You know by now. We have just witnessed something that does not happen often: the incumbent elected president was on November 3 defeated in his re-election bid. Joseph Biden of Pennsylvania and Delaware will be the 46th president of the United States.
JOE BIDEN DEFEATS PRESIDENT DONALD TRUMP The Associated Press declares Joe Biden the winner of a grueling campaig… twitter.com/i/web/status/1…—
The Associated Press (@AP) November 07, 2020
In the last century, an elected incumbent has been defeated only three times: in 1932, in 1980, and in 1992. This is how the 1992 defeated incumbent, George H. W. Bush, behaved in his concession speech. If you are younger than thirty-five you are unlikely to remember; but I was alive and recall it – we did not realize at the time, but looking back from now it was, perhaps, in some ways, as was said in a now famous film, “a more civilized age“:
Even if civility has not yet much been in evidence from the 2020 defeated incumbent, you have just lived an historical moment.
Okay, we can thankfully start to move on. Briefly I once more put on my former politics lecturer cap.
I recall here Thomas Jefferson’s all still too true words from his first inaugural after an 1800 presidential campaign in which every insult and charge imaginable was hurled at each other from the two political “parties” of then, Jefferson’s “Republicans” vs. the defeated “Federalists”:
…every difference of opinion is not a difference of principle. We have called by different names brethren of the same principle. We are all Republicans, we are all Federalists. If there be any among us who would wish to dissolve this Union or to change its republican form, let them stand undisturbed as monuments of the safety with which error of opinion may be tolerated where reason is left free to combat it.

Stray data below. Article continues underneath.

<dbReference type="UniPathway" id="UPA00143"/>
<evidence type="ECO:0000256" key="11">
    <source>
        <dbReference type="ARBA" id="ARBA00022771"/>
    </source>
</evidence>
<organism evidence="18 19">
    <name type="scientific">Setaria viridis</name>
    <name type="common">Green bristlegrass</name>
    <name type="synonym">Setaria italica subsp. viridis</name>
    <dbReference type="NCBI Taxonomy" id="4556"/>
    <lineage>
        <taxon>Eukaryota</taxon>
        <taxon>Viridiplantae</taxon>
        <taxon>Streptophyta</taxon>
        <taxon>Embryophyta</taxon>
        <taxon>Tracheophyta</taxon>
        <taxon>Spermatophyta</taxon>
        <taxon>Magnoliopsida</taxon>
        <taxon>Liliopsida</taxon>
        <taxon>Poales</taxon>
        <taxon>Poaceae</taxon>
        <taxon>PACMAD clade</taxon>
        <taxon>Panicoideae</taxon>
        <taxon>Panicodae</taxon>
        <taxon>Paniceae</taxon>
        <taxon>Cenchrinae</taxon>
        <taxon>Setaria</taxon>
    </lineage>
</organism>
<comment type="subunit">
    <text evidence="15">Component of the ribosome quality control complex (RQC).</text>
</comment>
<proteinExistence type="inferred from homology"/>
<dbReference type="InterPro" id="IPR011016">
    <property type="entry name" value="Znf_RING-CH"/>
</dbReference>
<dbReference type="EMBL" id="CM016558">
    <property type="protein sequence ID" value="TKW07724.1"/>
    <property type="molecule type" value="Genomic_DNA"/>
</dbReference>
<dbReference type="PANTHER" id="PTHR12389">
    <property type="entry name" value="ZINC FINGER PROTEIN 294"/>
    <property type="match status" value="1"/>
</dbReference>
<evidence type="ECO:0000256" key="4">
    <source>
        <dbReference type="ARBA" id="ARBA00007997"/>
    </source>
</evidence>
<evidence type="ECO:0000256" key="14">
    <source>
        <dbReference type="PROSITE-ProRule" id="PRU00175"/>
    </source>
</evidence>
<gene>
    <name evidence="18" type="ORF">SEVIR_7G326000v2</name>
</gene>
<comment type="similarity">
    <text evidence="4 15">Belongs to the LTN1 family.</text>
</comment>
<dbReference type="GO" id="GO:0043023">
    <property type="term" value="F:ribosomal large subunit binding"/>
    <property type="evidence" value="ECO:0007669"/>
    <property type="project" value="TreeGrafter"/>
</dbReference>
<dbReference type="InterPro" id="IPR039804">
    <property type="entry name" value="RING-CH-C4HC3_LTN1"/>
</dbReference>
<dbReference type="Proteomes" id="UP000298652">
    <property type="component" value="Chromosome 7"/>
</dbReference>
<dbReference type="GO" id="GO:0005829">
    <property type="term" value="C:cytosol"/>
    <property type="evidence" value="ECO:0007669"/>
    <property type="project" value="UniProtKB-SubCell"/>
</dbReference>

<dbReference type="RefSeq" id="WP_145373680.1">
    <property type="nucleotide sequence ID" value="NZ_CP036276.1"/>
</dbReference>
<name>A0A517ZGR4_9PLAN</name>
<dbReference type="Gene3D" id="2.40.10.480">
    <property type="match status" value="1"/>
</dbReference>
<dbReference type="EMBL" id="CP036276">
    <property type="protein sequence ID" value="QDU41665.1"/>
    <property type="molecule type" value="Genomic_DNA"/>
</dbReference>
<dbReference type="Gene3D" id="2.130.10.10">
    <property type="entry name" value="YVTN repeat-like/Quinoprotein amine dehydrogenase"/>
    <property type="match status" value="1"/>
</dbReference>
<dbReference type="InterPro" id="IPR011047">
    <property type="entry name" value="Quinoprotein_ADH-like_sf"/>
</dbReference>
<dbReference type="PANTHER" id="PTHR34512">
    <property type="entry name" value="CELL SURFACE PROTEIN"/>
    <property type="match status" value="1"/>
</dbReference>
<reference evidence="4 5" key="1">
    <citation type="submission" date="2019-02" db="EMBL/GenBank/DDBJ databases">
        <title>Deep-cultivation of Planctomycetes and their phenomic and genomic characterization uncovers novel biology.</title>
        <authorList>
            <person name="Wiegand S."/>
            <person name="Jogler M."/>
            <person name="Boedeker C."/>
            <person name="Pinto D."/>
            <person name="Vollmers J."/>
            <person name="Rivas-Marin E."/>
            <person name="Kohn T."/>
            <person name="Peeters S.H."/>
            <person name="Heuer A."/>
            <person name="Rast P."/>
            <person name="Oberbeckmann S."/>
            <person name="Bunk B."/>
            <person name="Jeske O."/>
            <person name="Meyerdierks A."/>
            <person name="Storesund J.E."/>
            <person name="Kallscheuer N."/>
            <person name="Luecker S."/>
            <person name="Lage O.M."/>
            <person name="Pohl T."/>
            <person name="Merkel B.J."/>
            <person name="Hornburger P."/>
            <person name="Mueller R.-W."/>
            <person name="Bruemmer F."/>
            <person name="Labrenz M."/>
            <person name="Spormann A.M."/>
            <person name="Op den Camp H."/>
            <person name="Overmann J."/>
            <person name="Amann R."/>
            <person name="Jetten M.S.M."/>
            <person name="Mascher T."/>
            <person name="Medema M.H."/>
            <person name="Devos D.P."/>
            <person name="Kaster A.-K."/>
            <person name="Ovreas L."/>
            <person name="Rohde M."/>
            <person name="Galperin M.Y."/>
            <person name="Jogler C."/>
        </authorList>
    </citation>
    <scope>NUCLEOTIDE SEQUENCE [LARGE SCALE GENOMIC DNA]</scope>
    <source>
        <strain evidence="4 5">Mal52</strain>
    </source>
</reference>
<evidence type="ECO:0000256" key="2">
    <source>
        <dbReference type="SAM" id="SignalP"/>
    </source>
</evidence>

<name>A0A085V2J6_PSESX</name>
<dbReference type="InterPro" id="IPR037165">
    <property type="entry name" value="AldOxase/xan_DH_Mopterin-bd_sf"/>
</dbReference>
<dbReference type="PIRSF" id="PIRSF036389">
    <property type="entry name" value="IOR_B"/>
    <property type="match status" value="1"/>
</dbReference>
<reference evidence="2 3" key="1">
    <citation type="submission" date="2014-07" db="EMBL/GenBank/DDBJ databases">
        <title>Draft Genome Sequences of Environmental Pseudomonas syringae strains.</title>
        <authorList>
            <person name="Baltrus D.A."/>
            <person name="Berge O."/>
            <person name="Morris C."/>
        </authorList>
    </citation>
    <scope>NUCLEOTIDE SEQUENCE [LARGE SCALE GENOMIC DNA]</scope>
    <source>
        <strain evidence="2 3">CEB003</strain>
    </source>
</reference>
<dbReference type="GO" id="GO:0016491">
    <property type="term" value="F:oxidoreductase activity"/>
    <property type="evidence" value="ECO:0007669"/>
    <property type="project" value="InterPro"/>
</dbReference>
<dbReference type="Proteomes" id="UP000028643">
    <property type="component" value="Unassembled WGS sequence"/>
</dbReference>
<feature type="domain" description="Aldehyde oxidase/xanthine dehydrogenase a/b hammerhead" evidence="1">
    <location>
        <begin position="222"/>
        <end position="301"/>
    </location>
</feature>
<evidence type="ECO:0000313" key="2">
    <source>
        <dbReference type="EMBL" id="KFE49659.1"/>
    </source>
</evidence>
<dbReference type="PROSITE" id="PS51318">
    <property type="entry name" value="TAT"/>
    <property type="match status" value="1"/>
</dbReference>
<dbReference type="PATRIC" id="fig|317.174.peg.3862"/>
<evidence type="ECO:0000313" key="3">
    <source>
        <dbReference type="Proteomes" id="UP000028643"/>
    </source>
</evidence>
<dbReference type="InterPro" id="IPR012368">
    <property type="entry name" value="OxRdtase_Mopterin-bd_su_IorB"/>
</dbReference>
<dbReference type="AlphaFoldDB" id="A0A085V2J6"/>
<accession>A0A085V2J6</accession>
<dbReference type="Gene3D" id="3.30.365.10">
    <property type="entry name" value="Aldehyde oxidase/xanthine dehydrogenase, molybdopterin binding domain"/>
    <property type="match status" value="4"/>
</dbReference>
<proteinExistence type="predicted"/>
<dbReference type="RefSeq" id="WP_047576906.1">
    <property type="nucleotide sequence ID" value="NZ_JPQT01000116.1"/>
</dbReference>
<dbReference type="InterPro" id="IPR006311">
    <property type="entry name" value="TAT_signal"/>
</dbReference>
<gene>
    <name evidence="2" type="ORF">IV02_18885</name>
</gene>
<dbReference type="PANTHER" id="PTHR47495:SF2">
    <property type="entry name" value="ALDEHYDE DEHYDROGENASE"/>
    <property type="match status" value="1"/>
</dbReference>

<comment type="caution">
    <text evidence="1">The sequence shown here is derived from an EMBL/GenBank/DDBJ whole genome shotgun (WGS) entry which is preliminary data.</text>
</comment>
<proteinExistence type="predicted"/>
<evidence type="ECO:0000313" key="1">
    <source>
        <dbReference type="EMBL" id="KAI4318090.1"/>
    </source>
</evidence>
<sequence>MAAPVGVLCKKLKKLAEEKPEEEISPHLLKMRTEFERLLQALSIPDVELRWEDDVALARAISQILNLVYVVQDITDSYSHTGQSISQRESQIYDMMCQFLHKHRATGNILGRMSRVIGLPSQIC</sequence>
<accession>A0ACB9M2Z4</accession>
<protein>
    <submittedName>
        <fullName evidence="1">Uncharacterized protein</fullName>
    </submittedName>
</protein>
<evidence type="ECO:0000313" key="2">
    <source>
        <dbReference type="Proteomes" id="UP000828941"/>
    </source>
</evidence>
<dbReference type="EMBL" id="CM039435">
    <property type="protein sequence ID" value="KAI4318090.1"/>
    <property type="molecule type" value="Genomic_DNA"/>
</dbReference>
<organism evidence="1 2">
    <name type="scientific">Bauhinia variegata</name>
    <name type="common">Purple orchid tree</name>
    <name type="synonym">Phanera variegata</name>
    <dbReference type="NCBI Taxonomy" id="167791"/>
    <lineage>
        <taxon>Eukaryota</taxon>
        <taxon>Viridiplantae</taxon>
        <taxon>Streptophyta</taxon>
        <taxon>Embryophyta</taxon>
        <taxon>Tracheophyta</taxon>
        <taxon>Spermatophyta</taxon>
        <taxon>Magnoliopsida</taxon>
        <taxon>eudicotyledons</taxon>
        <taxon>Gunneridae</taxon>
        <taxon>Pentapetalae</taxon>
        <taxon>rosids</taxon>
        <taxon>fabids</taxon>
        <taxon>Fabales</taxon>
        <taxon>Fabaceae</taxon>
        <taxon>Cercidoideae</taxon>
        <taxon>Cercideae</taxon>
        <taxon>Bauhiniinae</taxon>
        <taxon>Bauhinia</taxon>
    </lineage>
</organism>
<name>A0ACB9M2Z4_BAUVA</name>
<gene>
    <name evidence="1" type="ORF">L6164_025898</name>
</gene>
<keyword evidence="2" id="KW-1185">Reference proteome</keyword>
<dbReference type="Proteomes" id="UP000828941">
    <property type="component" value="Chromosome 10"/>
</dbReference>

I have already made my views clear on what I consider the fundamental unfitness for office of the outgoing president: he was a disgrace. That is now water under the bridge. He is leaving office due to his repudiation by a majority of U.S. voters.
Of the President-elect, our allies are thrilled. The New York Times:
“You will be able to have a coherent conversation with a normal guy,” said Gérard Araud, a former French ambassador to Washington, who sat in on often discursive exchanges between Mr. Trump and Mr. Macron.
Mr. Araud said the ascension of Mr. Biden — a “nice guy, a smiling guy,” as he put it — would have emotional resonance for many Europeans, particularly older ones, who struggled to reconcile Mr. Trump’s unyielding “America First” vision with the generous, if imperfect, country they knew in the postwar period.
“They need to love America,” Mr. Araud said. “There is a sentimental relationship with America, which the Americans always underestimate.”
We as Americans among ourselves may at times forget – or we are MANIPULATED into forgetting by demagogues such as the soon to be ex-president – that we have more in common than we may realize. We must always remember where we agree. And we should DISCUSS our differences and disagreements in a civilized manner and in doing so be an example of good governance to the world looking on, and often looking to our country as a guide.
We have lives to live for the next four years under what will hopefully be a competent and decent president occupying the office created with George Washington in mind.